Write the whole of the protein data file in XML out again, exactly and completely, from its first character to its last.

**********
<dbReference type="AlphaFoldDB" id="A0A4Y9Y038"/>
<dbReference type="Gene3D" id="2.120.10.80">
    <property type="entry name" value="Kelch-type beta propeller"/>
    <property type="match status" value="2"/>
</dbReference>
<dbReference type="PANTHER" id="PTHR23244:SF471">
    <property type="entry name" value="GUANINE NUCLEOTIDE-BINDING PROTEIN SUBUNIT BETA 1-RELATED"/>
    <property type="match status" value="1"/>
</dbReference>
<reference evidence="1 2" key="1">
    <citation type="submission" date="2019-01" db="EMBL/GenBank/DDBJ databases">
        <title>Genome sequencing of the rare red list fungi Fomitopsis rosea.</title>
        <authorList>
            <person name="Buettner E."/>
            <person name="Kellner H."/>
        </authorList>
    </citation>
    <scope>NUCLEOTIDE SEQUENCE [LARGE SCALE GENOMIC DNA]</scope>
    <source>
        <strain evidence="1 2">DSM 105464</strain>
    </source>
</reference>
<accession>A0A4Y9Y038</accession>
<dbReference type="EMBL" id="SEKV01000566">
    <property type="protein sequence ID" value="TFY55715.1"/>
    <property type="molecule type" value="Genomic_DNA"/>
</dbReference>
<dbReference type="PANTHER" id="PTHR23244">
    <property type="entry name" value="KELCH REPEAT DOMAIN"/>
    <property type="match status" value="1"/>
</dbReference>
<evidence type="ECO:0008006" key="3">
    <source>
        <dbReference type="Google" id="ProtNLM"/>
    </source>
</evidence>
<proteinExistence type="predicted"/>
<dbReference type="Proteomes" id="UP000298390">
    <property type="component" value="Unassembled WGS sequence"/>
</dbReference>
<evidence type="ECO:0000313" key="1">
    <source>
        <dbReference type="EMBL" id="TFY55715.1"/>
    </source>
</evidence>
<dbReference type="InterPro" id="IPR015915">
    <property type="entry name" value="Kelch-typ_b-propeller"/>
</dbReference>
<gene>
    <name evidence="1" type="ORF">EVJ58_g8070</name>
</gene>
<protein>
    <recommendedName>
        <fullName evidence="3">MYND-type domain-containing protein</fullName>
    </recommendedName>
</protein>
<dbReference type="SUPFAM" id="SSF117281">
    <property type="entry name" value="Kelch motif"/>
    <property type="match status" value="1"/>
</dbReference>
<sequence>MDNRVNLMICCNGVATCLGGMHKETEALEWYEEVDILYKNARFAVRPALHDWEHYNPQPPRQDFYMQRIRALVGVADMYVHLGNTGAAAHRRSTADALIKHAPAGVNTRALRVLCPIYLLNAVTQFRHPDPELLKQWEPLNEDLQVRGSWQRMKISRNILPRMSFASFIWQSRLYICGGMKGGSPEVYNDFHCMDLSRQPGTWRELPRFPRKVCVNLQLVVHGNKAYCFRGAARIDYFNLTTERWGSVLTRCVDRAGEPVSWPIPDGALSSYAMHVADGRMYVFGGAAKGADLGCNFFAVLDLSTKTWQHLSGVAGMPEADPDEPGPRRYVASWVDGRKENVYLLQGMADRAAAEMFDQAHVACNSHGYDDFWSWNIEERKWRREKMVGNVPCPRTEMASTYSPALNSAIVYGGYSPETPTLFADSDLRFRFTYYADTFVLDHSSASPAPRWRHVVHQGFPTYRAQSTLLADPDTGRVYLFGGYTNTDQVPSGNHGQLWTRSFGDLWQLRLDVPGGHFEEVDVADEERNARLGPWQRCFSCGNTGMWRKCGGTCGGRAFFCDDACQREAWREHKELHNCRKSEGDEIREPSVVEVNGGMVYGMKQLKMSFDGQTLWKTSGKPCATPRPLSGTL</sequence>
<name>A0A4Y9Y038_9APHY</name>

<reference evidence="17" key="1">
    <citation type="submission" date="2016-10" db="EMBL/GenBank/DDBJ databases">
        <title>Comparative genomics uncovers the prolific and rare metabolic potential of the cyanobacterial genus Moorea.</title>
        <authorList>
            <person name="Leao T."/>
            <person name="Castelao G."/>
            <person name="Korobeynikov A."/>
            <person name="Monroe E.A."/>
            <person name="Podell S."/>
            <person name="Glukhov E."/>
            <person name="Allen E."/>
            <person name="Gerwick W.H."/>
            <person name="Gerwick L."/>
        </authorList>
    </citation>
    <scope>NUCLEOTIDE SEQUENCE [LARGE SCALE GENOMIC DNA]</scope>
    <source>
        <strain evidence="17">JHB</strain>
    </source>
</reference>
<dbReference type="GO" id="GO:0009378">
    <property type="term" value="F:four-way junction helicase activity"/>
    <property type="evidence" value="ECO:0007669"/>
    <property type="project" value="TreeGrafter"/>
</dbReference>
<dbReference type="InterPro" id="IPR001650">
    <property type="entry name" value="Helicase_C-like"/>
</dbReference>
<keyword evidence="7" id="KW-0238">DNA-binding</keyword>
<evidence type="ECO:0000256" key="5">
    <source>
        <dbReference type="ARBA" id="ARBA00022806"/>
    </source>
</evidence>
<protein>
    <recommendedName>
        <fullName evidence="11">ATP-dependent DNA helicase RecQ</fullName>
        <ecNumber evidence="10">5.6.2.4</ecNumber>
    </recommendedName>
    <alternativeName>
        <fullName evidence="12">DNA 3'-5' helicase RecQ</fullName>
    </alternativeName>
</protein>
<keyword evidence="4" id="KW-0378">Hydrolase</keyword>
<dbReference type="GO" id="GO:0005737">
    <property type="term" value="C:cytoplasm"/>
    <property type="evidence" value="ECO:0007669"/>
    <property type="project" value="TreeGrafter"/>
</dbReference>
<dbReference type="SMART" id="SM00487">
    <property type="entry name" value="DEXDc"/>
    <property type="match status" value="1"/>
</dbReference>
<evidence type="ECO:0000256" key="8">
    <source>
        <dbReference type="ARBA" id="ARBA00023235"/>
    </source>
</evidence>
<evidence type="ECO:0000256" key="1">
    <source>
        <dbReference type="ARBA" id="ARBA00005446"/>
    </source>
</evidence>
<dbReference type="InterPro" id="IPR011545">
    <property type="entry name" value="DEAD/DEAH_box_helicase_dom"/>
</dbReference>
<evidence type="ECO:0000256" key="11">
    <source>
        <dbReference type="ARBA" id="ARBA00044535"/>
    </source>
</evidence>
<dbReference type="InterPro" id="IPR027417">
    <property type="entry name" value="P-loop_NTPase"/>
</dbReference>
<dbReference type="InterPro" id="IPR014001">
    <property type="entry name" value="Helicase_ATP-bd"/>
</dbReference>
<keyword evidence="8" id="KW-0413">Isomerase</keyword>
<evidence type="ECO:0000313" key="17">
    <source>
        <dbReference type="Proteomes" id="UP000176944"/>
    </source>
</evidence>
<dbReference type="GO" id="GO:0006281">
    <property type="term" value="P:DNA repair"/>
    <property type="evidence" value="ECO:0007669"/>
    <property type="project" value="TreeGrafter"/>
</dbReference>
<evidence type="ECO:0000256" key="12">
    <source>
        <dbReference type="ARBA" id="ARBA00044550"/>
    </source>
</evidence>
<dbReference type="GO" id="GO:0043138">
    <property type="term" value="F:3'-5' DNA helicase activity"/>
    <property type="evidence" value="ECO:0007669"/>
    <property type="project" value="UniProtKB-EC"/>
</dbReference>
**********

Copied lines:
<dbReference type="AlphaFoldDB" id="A0A4Y9Y038"/>
<dbReference type="Gene3D" id="2.120.10.80">
    <property type="entry name" value="Kelch-type beta propeller"/>
    <property type="match status" value="2"/>
</dbReference>
<dbReference type="PANTHER" id="PTHR23244:SF471">
    <property type="entry name" value="GUANINE NUCLEOTIDE-BINDING PROTEIN SUBUNIT BETA 1-RELATED"/>
    <property type="match status" value="1"/>
</dbReference>
<reference evidence="1 2" key="1">
    <citation type="submission" date="2019-01" db="EMBL/GenBank/DDBJ databases">
        <title>Genome sequencing of the rare red list fungi Fomitopsis rosea.</title>
        <authorList>
            <person name="Buettner E."/>
            <person name="Kellner H."/>
        </authorList>
    </citation>
    <scope>NUCLEOTIDE SEQUENCE [LARGE SCALE GENOMIC DNA]</scope>
    <source>
        <strain evidence="1 2">DSM 105464</strain>
    </source>
</reference>
<accession>A0A4Y9Y038</accession>
<dbReference type="EMBL" id="SEKV01000566">
    <property type="protein sequence ID" value="TFY55715.1"/>
    <property type="molecule type" value="Genomic_DNA"/>
</dbReference>
<dbReference type="PANTHER" id="PTHR23244">
    <property type="entry name" value="KELCH REPEAT DOMAIN"/>
    <property type="match status" value="1"/>
</dbReference>
<evidence type="ECO:0008006" key="3">
    <source>
        <dbReference type="Google" id="ProtNLM"/>
    </source>
</evidence>
<proteinExistence type="predicted"/>
<dbReference type="Proteomes" id="UP000298390">
    <property type="component" value="Unassembled WGS sequence"/>
</dbReference>
<evidence type="ECO:0000313" key="1">
    <source>
        <dbReference type="EMBL" id="TFY55715.1"/>
    </source>
</evidence>
<dbReference type="InterPro" id="IPR015915">
    <property type="entry name" value="Kelch-typ_b-propeller"/>
</dbReference>
<gene>
    <name evidence="1" type="ORF">EVJ58_g8070</name>
</gene>
<protein>
    <recommendedName>
        <fullName evidence="3">MYND-type domain-containing protein</fullName>
    </recommendedName>
</protein>
<dbReference type="SUPFAM" id="SSF117281">
    <property type="entry name" value="Kelch motif"/>
    <property type="match status" value="1"/>
</dbReference>
<sequence>MDNRVNLMICCNGVATCLGGMHKETEALEWYEEVDILYKNARFAVRPALHDWEHYNPQPPRQDFYMQRIRALVGVADMYVHLGNTGAAAHRRSTADALIKHAPAGVNTRALRVLCPIYLLNAVTQFRHPDPELLKQWEPLNEDLQVRGSWQRMKISRNILPRMSFASFIWQSRLYICGGMKGGSPEVYNDFHCMDLSRQPGTWRELPRFPRKVCVNLQLVVHGNKAYCFRGAARIDYFNLTTERWGSVLTRCVDRAGEPVSWPIPDGALSSYAMHVADGRMYVFGGAAKGADLGCNFFAVLDLSTKTWQHLSGVAGMPEADPDEPGPRRYVASWVDGRKENVYLLQGMADRAAAEMFDQAHVACNSHGYDDFWSWNIEERKWRREKMVGNVPCPRTEMASTYSPALNSAIVYGGYSPETPTLFADSDLRFRFTYYADTFVLDHSSASPAPRWRHVVHQGFPTYRAQSTLLADPDTGRVYLFGGYTNTDQVPSGNHGQLWTRSFGDLWQLRLDVPGGHFEEVDVADEERNARLGPWQRCFSCGNTGMWRKCGGTCGGRAFFCDDACQREAWREHKELHNCRKSEGDEIREPSVVEVNGGMVYGMKQLKMSFDGQTLWKTSGKPCATPRPLSGTL</sequence>
<name>A0A4Y9Y038_9APHY</name>

<reference evidence="17" key="1">
    <citation type="submission" date="2016-10" db="EMBL/GenBank/DDBJ databases">
        <title>Comparative genomics uncovers the prolific and rare metabolic potential of the cyanobacterial genus Moorea.</title>
        <authorList>
            <person name="Leao T."/>
            <person name="Castelao G."/>
            <person name="Korobeynikov A."/>
            <person name="Monroe E.A."/>
            <person name="Podell S."/>
            <person name="Glukhov E."/>
            <person name="Allen E."/>
            <person name="Gerwick W.H."/>
            <person name="Gerwick L."/>
        </authorList>
    </citation>
    <scope>NUCLEOTIDE SEQUENCE [LARGE SCALE GENOMIC DNA]</scope>
    <source>
        <strain evidence="17">JHB</strain>
    </source>
</reference>
<dbReference type="GO" id="GO:0009378">
    <property type="term" value="F:four-way junction helicase activity"/>
    <property type="evidence" value="ECO:0007669"/>
    <property type="project" value="TreeGrafter"/>
</dbReference>
<dbReference type="InterPro" id="IPR001650">
    <property type="entry name" value="Helicase_C-like"/>
</dbReference>
<keyword evidence="7" id="KW-0238">DNA-binding</keyword>
<evidence type="ECO:0000256" key="5">
    <source>
        <dbReference type="ARBA" id="ARBA00022806"/>
    </source>
</evidence>
<protein>
    <recommendedName>
        <fullName evidence="11">ATP-dependent DNA helicase RecQ</fullName>
        <ecNumber evidence="10">5.6.2.4</ecNumber>
    </recommendedName>
    <alternativeName>
        <fullName evidence="12">DNA 3'-5' helicase RecQ</fullName>
    </alternativeName>
</protein>
<keyword evidence="4" id="KW-0378">Hydrolase</keyword>
<dbReference type="GO" id="GO:0005737">
    <property type="term" value="C:cytoplasm"/>
    <property type="evidence" value="ECO:0007669"/>
    <property type="project" value="TreeGrafter"/>
</dbReference>
<dbReference type="SMART" id="SM00487">
    <property type="entry name" value="DEXDc"/>
    <property type="match status" value="1"/>
</dbReference>
<evidence type="ECO:0000256" key="8">
    <source>
        <dbReference type="ARBA" id="ARBA00023235"/>
    </source>
</evidence>
<evidence type="ECO:0000256" key="1">
    <source>
        <dbReference type="ARBA" id="ARBA00005446"/>
    </source>
</evidence>
<dbReference type="InterPro" id="IPR011545">
    <property type="entry name" value="DEAD/DEAH_box_helicase_dom"/>
</dbReference>
<evidence type="ECO:0000256" key="11">
    <source>
        <dbReference type="ARBA" id="ARBA00044535"/>
    </source>
</evidence>
<dbReference type="InterPro" id="IPR027417">
    <property type="entry name" value="P-loop_NTPase"/>
</dbReference>
<dbReference type="InterPro" id="IPR014001">
    <property type="entry name" value="Helicase_ATP-bd"/>
</dbReference>
<keyword evidence="8" id="KW-0413">Isomerase</keyword>
<evidence type="ECO:0000313" key="17">
    <source>
        <dbReference type="Proteomes" id="UP000176944"/>
    </source>
</evidence>
<dbReference type="GO" id="GO:0006281">
    <property type="term" value="P:DNA repair"/>
    <property type="evidence" value="ECO:0007669"/>
    <property type="project" value="TreeGrafter"/>
</dbReference>
<evidence type="ECO:0000256" key="12">
    <source>
        <dbReference type="ARBA" id="ARBA00044550"/>
    </source>
</evidence>
<dbReference type="GO" id="GO:0043138">
    <property type="term" value="F:3'-5' DNA helicase activity"/>
    <property type="evidence" value="ECO:0007669"/>
    <property type="project" value="UniProtKB-EC"/>
</dbReference>